Fiona, who turned 26 in Italy before heading to the games, "took to rowing like a duck to water". "She played GAA and hockey and she had the speed of a runner, but she took to rowing," says Marguerite. "She just loved it, enjoyed early mornings on the lake."
On the back of wins at Home Internationals and Junior Worlds, Fiona was awarded a scholarship for Fordham University in New York as an 18 years old, and success continued. After her return from the USA, she gave up her job in NUIG to join Rowing Ireland and "never looked back".
Across the hill in Furbo, Aifric's parents Jim and Susan were home, their daughter Ciara not far away with her young family, and brother Conor in Dublin. The couple are well used to regattas, having travelled extensively with their daughter, but missing this particulary event was a blow, having planned a family holiday in Japan at the same time.
"It is frustrating not to go to Japan. Certainly we would have wanted to be there and we had planned to make a family holiday of it. Obviously we have been to a number of regattas and this is the pinnacle of them all."
The Olympics had never been part of his dream for Aifric when she took the water, first at the Jes and then with NUI Galway, before she made to move to UCC to further her studies and rowing career.
"As a parent you want your kids to be happy, and if they are into sport and putting in the effort, you want them to get a reward. The Olympics are the top reward, but as long as they are getting satisfaction, it is more important."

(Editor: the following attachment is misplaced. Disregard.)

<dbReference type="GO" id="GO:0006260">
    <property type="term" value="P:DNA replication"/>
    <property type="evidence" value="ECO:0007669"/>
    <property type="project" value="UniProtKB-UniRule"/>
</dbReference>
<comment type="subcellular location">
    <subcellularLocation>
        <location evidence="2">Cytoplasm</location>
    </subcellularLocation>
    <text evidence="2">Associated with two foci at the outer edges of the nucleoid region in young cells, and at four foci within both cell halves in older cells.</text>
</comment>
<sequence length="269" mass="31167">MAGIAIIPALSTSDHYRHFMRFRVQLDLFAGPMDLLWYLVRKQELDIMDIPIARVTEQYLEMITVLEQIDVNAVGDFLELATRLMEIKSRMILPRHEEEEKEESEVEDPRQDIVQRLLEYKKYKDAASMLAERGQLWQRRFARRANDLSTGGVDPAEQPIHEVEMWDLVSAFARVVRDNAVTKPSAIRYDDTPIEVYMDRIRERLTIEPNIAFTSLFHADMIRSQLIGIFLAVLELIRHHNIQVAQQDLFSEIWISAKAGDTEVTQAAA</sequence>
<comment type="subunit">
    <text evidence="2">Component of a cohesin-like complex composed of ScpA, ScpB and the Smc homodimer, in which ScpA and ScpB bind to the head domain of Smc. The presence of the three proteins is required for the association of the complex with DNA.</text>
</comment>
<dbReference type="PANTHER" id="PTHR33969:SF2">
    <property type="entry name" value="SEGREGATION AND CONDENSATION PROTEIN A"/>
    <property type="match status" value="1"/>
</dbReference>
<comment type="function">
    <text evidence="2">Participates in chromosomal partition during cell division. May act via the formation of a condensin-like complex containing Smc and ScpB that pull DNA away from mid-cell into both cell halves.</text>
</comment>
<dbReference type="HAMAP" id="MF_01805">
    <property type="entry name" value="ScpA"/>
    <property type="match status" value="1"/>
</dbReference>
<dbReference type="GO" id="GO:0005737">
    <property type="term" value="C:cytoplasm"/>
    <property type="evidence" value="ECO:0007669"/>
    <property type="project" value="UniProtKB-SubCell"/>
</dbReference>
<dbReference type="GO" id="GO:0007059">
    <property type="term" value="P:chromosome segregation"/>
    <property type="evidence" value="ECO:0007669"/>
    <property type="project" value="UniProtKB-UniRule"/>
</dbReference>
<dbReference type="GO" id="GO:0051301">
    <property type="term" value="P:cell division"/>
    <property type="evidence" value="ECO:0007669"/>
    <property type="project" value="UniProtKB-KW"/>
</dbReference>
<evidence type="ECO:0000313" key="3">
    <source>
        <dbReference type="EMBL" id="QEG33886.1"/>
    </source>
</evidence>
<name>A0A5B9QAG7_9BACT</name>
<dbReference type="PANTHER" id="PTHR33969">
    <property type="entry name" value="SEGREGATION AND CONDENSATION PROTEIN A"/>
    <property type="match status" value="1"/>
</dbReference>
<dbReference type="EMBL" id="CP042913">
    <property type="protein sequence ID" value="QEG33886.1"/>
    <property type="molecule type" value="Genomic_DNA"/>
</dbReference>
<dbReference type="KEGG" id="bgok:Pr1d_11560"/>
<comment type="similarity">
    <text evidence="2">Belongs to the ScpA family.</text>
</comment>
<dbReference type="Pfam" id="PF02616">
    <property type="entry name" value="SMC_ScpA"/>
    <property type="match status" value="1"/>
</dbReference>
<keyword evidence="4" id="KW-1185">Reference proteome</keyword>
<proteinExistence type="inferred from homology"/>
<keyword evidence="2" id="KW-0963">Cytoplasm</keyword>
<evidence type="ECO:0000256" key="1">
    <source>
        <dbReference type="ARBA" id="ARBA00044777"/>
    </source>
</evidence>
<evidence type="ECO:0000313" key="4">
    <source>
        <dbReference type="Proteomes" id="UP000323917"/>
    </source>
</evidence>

Ireland Women's Four, from left, Aifric Keogh, Eimear Lambe, Fiona Murtagh and Emily Hegarty with Rowing Ireland high performance director Antonio Maurogiovanni, centre, and coach Giuseppe De Vita after finishing 3rd in the Women's Four final at the Sea Forest Waterway during the 2020 Tokyo Summer Olympic Games in Tokyo, Japan. Photo by Seb Daly/Sportsfile
Jim, who enjoyed an "appreciation of the sport" having rowed with Limerick Boat Club, has spent many years as Aifric's chauffeur, starting when she was 13 at the Jes and had to be on the water at 8am, while mum Susan's duty was to "keep her healthy."
But it was not until 2019 when the boat did not qualify, that the dream of an Olympic became more focused.
"In 2019 they came 10th. A cross wind had affected the lane draw and there was an objection, but it wasn't held up. That was a disappointment, but it made them more determined to work on the four, and it became an important boat."
The Olympics has been a memorable occasion for the Keogh family with the communities of Furbo and Spiddal getting right behind Aifric.
Ireland rowers, from left, Aifric Keogh, Eimear Lambe, Fiona Murtagh and Emily Hegarty embrace on the podium with their bronze medals after finishing 3rd place in the Women's Four final at the Sea Forest Waterway during the 2020 Tokyo Summer Olympic Games in Tokyo, Japan. Photo by Seb Daly/Sportsfile
"It's been like an Olympic village with bunting, flags and bill boards There has been such great support - the first flag up was in her old school in Furbo, and then the hurling club. Every day we drive down and there's a new flag flying."
Jim says the new level of professionalism in Rowing Ireland has cemented the crew's ambitions for success. "They are very focused on their work and this boat seems to be getting better all the time."
His last words to Aifric were to "leave it all on the water". She and the crew certainly did that and reaped a rich reward of which the communities of Moycullen, Bearna, Galway and Ireland take huge delight.
In becoming Galway’s first female rowing Olympians, they follow in the footsteps of Olympic oarsman, Neville Maxwell, who rowed at both Atlanta 1996 and Sydney 2000, and Cormac Folan in Beijing 2008. But they have broken new ground. The first to medal.